AMD Ryzen 9 5950X 16-Core Zen 3 CPU Demolishes All Challengers In SiSoftware Review
November 5 will here in a jiffy, and so will a bevy of post-embargo benchmark scores and reviews. While we sit back and wait, the folks at SiSoftware have put together a Ryzen 9 5950X 'review' of sorts, based on scores uploaded to its SANDRA benchmarking database, and like everything else we have seen up to this point, it crushes the competition.
Not that anyone should be surprised. The Ryzen 9 5950X is a 16-core/32-thread hunk of heavy metal with a 3.4GHz base clock and 4.9GHz max boost clock. It also has 64MB of L3 cache and 8MB of L2 cache, and a 105W TDP. And of course it is based on AMD's latest Zen 3 architecture, which the company claims delivers a 19 percent IPC improvement over Zen 2.
Before we look at the SANDRA benchmarks, bear in mind that these are not results obtained by SiSoftware, but scores that "do not appear to be false/fake."
"The article contains only public information available elsewhere on the Internet and not provided under NDA or embargoed. At publication time, the products have not been directly tested by SiSoftware and thus the accuracy of the benchmark scores cannot be verified," SiSoftware says.
Disclaimer out of the way, let's have a look at some of the results in SiSoftware's roundup...
Higher scores are better, and in the Arithmetic benchmark, the Ryzen 9 5950X posts a 13 percent victory over the Ryzen 9 3950X, in the Dhrystone Integer (GIPS) portion of the test. However, it falls behind Intel's Comet Lake and Cascade Lake-X parts.
The gap widens when looking at Nativie FP32 (Float) Whetstone and Native FP64 (Double) Whetone, with the Zen 3 CPU outpacing Zen 2 by 25 percent and 21 percent, respectively. Zen 3 also propels ahead of Intel in those benchmarks, winning by a massive 54.5 percent in FP32 and 55.2 percent in FP64, compared to the Core i9-10900K.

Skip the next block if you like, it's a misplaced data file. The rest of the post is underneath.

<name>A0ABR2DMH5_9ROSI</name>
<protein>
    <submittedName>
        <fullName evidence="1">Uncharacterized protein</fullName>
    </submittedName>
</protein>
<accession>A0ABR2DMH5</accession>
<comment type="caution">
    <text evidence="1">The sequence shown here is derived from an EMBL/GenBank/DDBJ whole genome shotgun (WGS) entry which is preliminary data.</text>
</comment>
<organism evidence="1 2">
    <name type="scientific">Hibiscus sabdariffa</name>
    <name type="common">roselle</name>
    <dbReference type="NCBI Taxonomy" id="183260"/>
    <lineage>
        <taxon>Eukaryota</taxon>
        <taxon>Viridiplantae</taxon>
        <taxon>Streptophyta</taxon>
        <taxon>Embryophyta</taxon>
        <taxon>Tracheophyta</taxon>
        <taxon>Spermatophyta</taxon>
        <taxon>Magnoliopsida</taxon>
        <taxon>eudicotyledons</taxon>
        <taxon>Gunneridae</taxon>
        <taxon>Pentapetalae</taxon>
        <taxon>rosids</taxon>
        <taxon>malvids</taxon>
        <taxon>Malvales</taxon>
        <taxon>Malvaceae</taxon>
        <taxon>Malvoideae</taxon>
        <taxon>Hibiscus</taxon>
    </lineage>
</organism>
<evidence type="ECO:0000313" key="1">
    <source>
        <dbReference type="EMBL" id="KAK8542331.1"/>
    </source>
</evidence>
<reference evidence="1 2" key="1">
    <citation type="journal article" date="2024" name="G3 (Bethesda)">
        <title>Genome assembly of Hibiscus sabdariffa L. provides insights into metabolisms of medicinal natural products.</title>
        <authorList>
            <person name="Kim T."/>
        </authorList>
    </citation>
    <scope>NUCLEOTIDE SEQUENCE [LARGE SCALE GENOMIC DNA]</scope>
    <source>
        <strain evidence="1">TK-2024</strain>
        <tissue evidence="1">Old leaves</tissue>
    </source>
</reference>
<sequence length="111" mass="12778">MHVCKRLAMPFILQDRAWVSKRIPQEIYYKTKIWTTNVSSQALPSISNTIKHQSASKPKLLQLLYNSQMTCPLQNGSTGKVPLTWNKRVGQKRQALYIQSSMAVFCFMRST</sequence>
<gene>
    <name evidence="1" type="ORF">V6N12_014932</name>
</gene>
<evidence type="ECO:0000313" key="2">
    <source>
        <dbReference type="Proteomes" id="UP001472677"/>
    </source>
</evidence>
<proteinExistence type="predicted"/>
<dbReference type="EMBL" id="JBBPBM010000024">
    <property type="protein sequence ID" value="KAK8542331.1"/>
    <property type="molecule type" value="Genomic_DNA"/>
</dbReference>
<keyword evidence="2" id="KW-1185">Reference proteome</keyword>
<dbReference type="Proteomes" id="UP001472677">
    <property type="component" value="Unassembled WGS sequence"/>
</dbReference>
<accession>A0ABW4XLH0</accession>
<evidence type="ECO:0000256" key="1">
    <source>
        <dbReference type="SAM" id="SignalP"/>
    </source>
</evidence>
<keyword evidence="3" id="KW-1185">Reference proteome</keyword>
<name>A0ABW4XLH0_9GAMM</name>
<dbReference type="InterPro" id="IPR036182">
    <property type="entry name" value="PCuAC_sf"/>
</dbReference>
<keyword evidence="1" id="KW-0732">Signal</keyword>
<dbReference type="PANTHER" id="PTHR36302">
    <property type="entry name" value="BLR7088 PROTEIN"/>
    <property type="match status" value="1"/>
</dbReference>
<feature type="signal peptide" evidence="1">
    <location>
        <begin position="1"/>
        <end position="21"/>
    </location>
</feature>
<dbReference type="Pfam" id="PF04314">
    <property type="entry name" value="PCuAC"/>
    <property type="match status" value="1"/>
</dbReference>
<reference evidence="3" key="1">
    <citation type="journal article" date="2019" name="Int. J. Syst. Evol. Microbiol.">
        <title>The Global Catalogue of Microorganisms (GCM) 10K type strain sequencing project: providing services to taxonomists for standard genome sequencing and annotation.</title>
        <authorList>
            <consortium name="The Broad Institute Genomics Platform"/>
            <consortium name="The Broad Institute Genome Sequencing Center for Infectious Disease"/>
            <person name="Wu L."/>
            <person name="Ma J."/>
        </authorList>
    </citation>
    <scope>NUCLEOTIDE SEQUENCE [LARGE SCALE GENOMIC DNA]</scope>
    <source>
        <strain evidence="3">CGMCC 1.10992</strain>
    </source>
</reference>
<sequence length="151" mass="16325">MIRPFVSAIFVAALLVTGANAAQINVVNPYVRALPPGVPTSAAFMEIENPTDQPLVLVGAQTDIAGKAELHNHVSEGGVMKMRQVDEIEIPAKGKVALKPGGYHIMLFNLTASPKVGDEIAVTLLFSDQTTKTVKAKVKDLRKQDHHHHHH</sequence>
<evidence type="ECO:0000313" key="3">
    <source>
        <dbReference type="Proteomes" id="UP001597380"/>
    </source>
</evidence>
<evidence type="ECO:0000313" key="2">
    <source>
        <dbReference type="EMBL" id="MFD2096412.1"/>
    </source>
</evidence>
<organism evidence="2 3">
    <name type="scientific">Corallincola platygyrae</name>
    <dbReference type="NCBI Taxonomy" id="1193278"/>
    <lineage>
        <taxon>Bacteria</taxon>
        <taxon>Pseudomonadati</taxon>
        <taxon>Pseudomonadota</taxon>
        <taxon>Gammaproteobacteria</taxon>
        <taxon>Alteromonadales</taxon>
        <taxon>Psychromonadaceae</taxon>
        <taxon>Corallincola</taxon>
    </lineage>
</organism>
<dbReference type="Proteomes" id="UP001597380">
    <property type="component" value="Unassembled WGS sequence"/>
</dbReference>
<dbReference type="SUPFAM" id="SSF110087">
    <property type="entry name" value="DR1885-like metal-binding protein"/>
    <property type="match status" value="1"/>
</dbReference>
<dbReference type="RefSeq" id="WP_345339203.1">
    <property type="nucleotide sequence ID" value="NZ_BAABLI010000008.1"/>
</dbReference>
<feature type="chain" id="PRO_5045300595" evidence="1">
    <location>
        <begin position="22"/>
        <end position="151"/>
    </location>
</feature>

In the Vector SIMD testing round, the Ryzen 9 5950X posts more consistent wins, both against the Ryzen 9 3950X and Intel's Comet Lake and Cascade Lake-X chips. Compared to Zen 2, the individual benchmarks show Zen 3 performing up to 37 percent better in this benchmark.
The rest of the roundup plays out similarly, save for the Image Processing Native benchmark, where the Core i9-10940X (Cascade Lake-X) comes out ahead more often than not in the eight individual tests. However, compared to Zen 2, it is a clean sweep for Zen 3, with victories ranging from 14 percent to 37 percent.
There are different ways to interpret the results as a whole. We don't imagine that many people are configuring Cascade Lake-X builds these days, which put up a solid fight in this roundup (it's also a high-end desktop, or HEDT, platform). Most of its victories, however, came in a single round of testing, comprised of several individual tests. Even still, the Ryzen 9 5950X notched more victories overall across the entire gamut of benchmarks.
Against the Zen 2 part, the performance advantage of Zen 3 is more clear. And in many cases, the gap between the previous generation flagship and this generation's flagship is often higher than the claimed 19 percent IPC bump (*these results are not indicative of IPC).
"About the only issue is that it is still stuck with 2-channel DDR4 memory that even at high speeds (e.g. expensive 4266Mt/s) cannot feed 16-cores / 32-threads in streaming algorithms despite the absolutely massive 64MB L3 cache. Intel’s HEDT platform with 4-channel DDR4 + AVX512 is able to beat it in those kinds of algorithms," SiSoftware says.
So that's interesting. In any event, based on these results, SiSoftware gave the Ryzen 9 5950X a 10/10 verdict for what's that worth. Stay tuned for the post-embargo reviews, which will paint a more thorough picture of where things stand.